There is an interview with Fr Nichols on Zenit today regarding his latest book The Realm: an Unfashionable Essay on the Conversion of England. The parish reading group here are busy working their way through it.
I particularly enjoyed this question and answer:
Q: For the 100 or so odd years between 1850 and 1960, a number of England’s leading artists, intellectuals and public figures became Catholic. What was the main reason for these conversions, as well as their notable absence today? What can the Church do today to evangelize the “commanding heights” of the culture?
Father Nichols: The remarkable number of conversions of major or relatively major figures in the period 1850 to 1960 is to be explained by their common perception of Catholicism as a presentation of truth, goodness, and beauty that was at once a powerful philosophy, a comprehensive ethic, and a vision of spiritual delight.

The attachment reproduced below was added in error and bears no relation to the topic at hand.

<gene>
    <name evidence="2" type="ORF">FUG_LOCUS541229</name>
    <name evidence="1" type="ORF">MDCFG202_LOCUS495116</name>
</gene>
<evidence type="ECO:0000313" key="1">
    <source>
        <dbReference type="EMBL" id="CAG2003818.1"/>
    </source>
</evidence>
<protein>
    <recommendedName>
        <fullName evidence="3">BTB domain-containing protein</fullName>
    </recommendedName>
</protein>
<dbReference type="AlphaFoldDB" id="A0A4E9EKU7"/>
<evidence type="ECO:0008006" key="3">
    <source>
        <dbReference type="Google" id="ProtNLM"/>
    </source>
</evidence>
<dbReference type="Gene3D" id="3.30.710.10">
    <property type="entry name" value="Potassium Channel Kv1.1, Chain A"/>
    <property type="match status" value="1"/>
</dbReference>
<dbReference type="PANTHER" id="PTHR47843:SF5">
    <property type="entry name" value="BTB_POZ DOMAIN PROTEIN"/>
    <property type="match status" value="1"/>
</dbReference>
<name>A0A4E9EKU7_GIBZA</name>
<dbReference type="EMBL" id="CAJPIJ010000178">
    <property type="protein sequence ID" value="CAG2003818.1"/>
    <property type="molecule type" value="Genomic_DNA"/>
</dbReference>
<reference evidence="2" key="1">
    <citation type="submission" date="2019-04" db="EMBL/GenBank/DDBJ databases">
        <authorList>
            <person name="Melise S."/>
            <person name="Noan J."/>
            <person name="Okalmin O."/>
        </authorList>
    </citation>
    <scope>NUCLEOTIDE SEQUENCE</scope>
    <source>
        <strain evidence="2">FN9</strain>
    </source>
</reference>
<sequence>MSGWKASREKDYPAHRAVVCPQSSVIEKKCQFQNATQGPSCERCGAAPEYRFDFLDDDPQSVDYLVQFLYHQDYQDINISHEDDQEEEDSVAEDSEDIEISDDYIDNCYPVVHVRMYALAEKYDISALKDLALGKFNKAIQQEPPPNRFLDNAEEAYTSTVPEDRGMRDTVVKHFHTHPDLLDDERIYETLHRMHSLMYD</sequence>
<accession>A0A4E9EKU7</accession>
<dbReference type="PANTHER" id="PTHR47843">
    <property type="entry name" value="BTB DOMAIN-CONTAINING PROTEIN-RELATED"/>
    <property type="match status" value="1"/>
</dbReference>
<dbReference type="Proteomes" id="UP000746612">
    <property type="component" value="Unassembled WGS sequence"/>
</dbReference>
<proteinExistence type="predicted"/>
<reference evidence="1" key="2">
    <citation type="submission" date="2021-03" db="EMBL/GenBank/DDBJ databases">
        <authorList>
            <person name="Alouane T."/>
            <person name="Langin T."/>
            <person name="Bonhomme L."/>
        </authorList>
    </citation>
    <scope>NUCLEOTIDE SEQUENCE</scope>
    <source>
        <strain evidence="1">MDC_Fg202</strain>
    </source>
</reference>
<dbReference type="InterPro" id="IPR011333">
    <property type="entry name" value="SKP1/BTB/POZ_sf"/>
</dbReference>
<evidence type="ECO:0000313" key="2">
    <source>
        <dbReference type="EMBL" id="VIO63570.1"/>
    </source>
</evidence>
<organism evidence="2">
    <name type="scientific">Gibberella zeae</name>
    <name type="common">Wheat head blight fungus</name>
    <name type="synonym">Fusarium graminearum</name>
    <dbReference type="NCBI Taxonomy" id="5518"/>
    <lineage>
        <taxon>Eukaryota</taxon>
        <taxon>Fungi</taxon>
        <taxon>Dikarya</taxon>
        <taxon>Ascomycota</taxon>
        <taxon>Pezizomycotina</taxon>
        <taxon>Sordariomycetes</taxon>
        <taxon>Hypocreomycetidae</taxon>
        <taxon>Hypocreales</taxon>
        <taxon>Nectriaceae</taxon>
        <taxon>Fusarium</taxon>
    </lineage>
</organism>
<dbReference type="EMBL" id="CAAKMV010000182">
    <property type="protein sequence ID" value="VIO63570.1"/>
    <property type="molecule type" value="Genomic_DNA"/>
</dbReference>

The absence of such conversions in the period after 1960 is to be explained by the ensuing doctrinal disorientation -- “So where does that leave truth?” -- echoing of fashionable human rights discourse -- “So where does that leave goodness, at any rate in terms of a comprehensive ethic?” -- and liturgical banality -- “So where does that leave beauty and spiritual delight?”
What the Church can do today is to reform herself by repeating like a mantra the words “only the best will do”: the best intellectually, morally, aesthetically.
So maybe the `clapping Gloria` isn`t going to solve our problems after all.